CHAPTER TWENTY: When the Fecal Matter Hits the Air Conditioning Unit
Ambros and Kim approached the Downtown Athletic Club. A man in a pseudo-military uniform swept the front door open. They strolled through. He glanced at his MPS, which showed him the time in several places. ‘Nine PM on the dot, here in Eugene,’ he thought. He looked at Kim, who was holding his arm in the time-honored fashion. She grinned. Her gown was an off-the-left-shoulder stunner, slightly off-white silk with gold threads woven in. She had pearls and gold wire (provided by Aunt Clem) braided into her hair.
He looked around quickly, noting the men’s clothes: posh, even sumptuous, but pretty much all the same: white shirts with just so much ruffle to their stiff fronts, white bowties, white tailcoats, trousers with knife-sharp pleats, and every cummerbund the same shade of red and perfectly pressed and tied.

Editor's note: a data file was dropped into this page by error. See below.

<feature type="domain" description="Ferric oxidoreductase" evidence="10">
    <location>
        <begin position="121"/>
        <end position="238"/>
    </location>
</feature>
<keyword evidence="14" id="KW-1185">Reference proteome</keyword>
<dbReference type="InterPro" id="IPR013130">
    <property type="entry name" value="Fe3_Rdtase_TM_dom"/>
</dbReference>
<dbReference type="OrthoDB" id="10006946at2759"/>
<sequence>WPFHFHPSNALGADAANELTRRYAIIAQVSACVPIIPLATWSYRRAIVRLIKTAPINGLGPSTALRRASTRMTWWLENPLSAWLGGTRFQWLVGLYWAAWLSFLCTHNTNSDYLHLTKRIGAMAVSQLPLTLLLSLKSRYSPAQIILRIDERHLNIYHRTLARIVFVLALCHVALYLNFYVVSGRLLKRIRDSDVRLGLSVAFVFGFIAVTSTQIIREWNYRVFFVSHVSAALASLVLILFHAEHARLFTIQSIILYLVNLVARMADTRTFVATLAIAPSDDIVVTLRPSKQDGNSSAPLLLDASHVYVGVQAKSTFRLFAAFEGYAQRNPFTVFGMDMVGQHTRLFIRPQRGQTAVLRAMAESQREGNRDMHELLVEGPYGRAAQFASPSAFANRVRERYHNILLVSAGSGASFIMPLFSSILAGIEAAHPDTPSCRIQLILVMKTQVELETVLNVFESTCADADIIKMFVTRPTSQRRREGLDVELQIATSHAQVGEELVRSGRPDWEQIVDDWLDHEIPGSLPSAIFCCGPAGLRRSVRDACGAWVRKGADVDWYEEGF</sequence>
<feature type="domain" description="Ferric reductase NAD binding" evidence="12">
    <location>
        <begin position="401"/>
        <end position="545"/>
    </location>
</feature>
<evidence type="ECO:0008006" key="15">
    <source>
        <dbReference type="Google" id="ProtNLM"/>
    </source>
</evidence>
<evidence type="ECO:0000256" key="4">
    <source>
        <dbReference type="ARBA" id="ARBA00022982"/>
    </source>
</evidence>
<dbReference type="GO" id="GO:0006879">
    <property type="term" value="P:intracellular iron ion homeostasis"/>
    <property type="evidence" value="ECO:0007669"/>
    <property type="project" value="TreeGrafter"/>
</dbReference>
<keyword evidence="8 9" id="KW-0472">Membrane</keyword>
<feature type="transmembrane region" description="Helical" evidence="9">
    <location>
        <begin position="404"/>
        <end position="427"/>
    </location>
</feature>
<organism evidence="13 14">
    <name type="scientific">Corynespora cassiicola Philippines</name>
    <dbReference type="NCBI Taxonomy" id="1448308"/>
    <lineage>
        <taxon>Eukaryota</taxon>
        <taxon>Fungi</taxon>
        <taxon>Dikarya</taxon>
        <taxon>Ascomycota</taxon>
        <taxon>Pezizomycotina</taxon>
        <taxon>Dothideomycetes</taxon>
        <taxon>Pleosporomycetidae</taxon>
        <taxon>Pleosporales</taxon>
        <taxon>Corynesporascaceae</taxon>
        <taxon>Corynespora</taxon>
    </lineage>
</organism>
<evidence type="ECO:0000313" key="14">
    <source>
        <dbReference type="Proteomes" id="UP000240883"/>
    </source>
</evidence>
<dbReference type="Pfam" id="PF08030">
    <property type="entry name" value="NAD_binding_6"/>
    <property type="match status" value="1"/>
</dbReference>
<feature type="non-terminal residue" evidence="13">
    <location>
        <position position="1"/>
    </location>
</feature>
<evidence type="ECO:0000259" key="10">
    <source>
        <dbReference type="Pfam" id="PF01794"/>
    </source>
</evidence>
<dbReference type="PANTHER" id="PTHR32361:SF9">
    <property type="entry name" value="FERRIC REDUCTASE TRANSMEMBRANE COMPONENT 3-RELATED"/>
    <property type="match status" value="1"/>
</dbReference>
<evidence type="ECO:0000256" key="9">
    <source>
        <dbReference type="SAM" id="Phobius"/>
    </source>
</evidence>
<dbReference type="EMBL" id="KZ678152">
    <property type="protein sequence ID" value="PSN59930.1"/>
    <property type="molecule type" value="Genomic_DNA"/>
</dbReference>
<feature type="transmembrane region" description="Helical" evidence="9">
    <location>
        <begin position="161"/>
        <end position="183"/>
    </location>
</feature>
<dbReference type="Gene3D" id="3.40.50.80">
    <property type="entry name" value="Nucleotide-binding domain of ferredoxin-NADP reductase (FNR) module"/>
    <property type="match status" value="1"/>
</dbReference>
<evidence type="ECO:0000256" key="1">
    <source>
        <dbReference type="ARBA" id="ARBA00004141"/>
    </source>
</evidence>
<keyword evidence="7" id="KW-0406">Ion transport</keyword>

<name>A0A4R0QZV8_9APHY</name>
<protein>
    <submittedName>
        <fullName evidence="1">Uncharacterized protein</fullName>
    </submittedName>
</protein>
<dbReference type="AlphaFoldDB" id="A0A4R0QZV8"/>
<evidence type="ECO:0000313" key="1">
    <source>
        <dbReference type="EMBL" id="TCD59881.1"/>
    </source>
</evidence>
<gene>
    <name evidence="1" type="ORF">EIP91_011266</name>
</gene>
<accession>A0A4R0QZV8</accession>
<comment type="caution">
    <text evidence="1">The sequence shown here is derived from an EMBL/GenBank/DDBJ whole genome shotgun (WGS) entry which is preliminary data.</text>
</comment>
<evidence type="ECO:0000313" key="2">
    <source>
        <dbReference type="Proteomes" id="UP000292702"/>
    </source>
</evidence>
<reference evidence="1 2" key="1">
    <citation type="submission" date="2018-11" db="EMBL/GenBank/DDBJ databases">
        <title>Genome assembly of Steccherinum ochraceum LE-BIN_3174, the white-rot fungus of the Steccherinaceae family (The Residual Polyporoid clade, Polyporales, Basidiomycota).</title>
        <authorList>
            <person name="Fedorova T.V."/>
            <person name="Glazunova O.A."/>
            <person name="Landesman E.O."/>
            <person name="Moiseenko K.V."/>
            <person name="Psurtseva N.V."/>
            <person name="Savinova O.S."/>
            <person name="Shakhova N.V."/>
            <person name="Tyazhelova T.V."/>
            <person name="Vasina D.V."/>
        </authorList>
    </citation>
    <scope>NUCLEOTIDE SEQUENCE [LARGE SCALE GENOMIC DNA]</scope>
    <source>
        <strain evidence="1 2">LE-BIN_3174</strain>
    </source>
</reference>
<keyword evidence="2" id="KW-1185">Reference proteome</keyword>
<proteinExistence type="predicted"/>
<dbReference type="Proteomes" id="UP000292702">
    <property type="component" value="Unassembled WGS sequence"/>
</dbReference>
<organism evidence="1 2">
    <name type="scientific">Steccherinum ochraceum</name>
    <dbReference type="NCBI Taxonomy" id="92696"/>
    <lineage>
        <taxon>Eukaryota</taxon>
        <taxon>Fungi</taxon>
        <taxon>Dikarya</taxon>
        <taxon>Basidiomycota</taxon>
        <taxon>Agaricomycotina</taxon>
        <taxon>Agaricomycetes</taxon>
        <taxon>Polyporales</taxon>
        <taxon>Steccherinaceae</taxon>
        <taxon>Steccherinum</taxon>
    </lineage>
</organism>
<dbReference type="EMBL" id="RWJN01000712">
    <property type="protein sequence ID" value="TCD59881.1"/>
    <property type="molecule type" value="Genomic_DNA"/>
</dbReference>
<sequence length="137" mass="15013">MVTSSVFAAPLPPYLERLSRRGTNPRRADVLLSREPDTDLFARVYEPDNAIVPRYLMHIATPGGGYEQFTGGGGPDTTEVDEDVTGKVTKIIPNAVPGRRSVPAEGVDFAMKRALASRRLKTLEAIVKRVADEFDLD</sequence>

His outfit stood out in every way possible, though it was sharp. He was not, however, ruffled in any way, cummerbunded. He wore his newest kilt; its pleating was, if anything, sharper than that on the other men’s trousers. The red and black check looked good with his coloring. He wore a black jacket of Commonwealth cut, more like a vest than a tailcoat in its rectangular construction. His red Spathos’ and white Knight’s belts gleamed and the bronze buckle of the white one practically glowed from polishing. He’d chosen the linen ‘river boatman’s shirt’, and donned a shiny white silk ascot over the button placket rather than under. ‘This way I can flash this fancy stickpin, which is also a camera,’ he thought. His Free Walkers he’d polished to a high gloss; his longsword he’d strapped and cross-strapped so it sat perfectly upright and immobile, the hilts belt high, the pommel right in front of and a little below his left armpit. The brooch that secured the end of the great kilt over his right shoulder glowed like the belt buckle. He’d put his hair in the usual topknot, but it was fresh out of a tight braid and fly-away fluffy.